Many species of cholla are completely covered by a dense mass of long spines, which are also barbed. Their segments easily break off, when the spines attach themselves to a furry animal or a sweater, and because of the barbs, the spines penetrate deeper into the fur or skin. When the animal or the person manages to wrench the segment from the fur or skin, it is often dumped in a new location, where it may be able to sprout – an effective way of spreading the species.
Most animals avoid chollas, but the cactus wren (Campylorhynchus brunneicapillus) often builds its nest among the horrible spines, where it is well protected against enemies. Pack rats of the genus Neotoma gather fallen cholla segments around their burrows as a means of defense against predators like kit fox (Vulpes macrotis) and coyote (Canis latrans). Snakes, however, are not deterred by this armour.
Due to the scarcity of food in early spring, this season was called ko’oak macat (‘painful moon’) by the Tohono O’Odham people of southern Arizona. During this period, they would pit-roast thousands of calcium-rich cholla flower buds, which have an asparagus-like taste. (Source: fondazioneslowfood.com)
Singing cactus wren, Tucson Mountain Park, Arizona. This species is the largest among the wrens, about the size of a starling. (Photo copyright © by Kaj Halberg)
This cactus wren brings excreta of its young away from the nest, placed in a silver cholla (Cylindropuntia echinocarpa), Phoenix South Mountain Park, Arizona. (Photo copyright © by Kaj Halberg)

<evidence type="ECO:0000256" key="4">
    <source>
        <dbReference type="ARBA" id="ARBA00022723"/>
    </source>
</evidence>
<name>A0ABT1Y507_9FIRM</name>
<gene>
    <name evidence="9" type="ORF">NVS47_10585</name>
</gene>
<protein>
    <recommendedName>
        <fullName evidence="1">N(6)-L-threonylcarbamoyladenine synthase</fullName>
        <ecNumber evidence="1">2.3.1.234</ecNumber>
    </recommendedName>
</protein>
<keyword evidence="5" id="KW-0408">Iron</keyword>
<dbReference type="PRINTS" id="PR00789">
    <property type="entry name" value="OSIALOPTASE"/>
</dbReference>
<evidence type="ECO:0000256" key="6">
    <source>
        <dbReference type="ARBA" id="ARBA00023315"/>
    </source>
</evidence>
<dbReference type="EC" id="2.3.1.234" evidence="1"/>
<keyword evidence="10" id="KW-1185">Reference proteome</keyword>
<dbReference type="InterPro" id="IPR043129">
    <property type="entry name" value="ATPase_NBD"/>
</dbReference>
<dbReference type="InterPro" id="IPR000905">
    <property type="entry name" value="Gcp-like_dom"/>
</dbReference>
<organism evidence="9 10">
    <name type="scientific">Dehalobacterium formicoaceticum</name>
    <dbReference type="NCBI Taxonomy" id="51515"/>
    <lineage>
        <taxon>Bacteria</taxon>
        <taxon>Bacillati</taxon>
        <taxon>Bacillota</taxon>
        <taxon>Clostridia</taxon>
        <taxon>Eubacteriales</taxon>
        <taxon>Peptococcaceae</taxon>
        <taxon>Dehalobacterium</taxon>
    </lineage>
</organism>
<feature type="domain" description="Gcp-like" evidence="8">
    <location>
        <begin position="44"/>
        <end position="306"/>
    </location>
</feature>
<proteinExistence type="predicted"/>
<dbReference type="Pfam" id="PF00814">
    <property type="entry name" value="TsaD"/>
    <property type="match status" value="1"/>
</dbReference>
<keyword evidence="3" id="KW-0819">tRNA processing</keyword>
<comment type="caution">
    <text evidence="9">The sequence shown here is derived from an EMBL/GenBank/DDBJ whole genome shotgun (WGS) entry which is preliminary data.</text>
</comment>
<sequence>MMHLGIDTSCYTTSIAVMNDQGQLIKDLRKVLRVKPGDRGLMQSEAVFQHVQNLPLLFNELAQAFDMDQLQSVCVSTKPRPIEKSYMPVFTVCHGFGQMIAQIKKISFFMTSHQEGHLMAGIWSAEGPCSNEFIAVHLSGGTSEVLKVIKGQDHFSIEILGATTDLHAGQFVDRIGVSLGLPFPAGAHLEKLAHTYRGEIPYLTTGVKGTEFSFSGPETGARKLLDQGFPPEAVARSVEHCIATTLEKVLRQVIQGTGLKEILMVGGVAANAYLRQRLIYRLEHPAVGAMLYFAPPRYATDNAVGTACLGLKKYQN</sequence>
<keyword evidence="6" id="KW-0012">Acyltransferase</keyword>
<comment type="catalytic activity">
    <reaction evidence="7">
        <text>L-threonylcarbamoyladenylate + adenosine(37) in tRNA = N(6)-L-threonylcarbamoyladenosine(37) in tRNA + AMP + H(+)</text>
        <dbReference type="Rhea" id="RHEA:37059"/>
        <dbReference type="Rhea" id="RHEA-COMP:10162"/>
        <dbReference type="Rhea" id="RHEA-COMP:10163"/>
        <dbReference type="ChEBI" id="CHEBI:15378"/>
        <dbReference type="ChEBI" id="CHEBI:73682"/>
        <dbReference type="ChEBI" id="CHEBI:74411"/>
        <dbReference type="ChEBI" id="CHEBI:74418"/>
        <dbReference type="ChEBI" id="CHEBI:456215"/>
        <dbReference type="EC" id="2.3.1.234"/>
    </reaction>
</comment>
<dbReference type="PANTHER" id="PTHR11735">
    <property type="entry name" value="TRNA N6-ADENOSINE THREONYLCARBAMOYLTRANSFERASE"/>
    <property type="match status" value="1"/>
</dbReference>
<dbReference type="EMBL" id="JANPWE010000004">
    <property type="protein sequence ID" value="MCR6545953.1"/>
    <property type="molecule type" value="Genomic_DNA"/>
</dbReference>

Teddybear cholla (Cylindropuntia bigelovii), sometimes also called jumping cholla, was named after the shape of the upper segments, which resemble the arms of a teddybear. Should this resemblance, however, make you hug it, you will regret it a million times: the ‘softness’ of this plant is deceptive, as it consists of a solid mass of very sharp spines. The name jumping cholla refers to the loose segments, which ‘jump’ on bypassing animals or people (see caption above).
This species is distributed from extreme southern Nevada southwards through eastern California and western Arizona to Baja California, Sonora, and Sinaloa in Mexico. It is one among many plant species, which were named in honour of surgeon and botanist John Milton Bigelow (1804-1878), who collected many new species on expeditions to south-western U.S. and northern Mexico.
A dense stand of teddybear cholla is found in Joshua Tree National Park, California, where these pictures were taken. (Photos copyright © by Kaj Halberg)
Teddybear cholla and red barrel cactus (Ferocactus cylindraceus, see below), Anza-Borrego Desert State Park, California. (Photo copyright © by Kaj Halberg)
Flowers of teddybear cholla are green. – Joshua Tree National Park, California. (Photo copyright © by Kaj Halberg)
Silver cholla (Cylindropuntia echinocarpa), also called golden cholla, is quite common in southern Nevada, eastern California, western Arizona, and extreme northern Baja California and Sonora in Mexico. It grows to 2 m tall, half of which may be a tree-like trunk.
The barbed spines of silver cholla cling to almost anything, including the finger of my companion Lars Skipper, Tucson Mountain Park, Arizona. (Photo copyright © by Kaj Halberg)
Spines of silver cholla with raindrops, Tucson Mountain Park, Arizona. (Photo copyright © by Kaj Halberg)
Flowers of silver cholla are mostly green or yellowish-green, but may sometimes be white, as in this picture from Saguaro East National Park, Arizona. (Photo copyright © by Kaj Halberg)